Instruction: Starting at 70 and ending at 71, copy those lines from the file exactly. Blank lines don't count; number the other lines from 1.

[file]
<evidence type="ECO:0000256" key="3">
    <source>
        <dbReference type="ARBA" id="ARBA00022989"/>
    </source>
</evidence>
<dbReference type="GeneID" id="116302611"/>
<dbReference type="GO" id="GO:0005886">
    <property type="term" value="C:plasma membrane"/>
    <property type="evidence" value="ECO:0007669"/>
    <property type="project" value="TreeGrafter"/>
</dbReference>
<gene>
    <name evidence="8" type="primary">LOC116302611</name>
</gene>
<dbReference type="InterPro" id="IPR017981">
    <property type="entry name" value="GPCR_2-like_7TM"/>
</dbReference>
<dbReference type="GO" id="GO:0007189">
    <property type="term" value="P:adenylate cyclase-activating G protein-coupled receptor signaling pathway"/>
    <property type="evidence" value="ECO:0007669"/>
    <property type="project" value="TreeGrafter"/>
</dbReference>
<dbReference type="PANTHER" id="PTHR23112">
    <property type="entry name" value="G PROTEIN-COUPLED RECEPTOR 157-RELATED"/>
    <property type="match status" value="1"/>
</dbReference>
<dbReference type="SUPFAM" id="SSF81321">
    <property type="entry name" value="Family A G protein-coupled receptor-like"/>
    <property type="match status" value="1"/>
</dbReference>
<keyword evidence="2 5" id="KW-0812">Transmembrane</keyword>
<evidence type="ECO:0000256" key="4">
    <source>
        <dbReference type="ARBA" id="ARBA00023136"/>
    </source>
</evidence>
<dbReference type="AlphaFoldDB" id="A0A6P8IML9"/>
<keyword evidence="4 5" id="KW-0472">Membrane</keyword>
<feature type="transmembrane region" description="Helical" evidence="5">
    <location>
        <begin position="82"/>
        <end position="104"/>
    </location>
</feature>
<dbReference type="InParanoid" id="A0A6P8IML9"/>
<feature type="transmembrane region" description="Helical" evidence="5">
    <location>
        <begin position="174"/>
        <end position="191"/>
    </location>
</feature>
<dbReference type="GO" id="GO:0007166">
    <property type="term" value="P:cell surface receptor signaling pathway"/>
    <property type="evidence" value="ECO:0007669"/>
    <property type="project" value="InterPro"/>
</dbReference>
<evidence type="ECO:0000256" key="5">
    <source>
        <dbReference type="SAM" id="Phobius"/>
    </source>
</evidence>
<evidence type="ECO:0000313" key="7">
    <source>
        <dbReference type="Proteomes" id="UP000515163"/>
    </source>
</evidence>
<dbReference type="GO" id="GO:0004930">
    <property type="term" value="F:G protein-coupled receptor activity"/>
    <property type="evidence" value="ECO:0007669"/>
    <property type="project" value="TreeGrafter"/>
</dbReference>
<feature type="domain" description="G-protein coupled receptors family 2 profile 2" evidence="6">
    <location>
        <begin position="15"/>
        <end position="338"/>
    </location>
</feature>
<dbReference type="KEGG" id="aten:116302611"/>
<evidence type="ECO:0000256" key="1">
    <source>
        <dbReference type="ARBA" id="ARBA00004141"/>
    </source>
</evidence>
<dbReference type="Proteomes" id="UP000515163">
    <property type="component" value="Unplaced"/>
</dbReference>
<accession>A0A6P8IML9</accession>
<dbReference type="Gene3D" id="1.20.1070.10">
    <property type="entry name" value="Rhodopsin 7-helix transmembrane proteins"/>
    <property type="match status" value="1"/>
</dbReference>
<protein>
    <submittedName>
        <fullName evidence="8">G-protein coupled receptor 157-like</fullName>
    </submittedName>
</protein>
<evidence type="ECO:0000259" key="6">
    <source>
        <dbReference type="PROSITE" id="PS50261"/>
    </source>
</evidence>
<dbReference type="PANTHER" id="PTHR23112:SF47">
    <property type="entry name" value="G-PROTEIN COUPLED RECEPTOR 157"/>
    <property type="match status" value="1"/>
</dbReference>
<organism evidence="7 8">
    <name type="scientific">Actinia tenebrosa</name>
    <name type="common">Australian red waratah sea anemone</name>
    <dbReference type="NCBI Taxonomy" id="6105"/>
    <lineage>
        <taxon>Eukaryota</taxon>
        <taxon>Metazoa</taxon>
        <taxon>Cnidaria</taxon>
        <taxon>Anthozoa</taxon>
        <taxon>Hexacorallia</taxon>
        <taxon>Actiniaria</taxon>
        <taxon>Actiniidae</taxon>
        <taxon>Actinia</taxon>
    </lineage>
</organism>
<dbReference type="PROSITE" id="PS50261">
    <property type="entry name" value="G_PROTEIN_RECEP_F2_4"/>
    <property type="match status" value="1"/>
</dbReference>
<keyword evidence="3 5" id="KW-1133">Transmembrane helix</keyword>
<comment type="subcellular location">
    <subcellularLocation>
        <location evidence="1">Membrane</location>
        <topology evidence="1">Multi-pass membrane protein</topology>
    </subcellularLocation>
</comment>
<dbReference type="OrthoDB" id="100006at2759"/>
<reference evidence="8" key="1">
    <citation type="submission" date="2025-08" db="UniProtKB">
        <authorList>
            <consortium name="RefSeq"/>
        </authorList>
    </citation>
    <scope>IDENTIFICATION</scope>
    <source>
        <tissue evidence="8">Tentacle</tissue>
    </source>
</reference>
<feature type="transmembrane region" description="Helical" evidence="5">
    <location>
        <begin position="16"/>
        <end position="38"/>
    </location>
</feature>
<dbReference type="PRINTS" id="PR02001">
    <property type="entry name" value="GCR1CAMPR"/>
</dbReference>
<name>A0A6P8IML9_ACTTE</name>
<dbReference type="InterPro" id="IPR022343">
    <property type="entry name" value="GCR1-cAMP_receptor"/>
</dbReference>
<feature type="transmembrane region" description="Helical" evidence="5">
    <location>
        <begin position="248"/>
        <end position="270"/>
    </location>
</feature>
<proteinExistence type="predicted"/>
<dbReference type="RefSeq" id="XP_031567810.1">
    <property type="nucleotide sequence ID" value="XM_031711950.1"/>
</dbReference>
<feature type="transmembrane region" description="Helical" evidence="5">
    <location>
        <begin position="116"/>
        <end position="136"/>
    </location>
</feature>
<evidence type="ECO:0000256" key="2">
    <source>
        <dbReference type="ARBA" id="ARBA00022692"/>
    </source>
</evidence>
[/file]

    <property type="project" value="TreeGrafter"/>
</dbReference>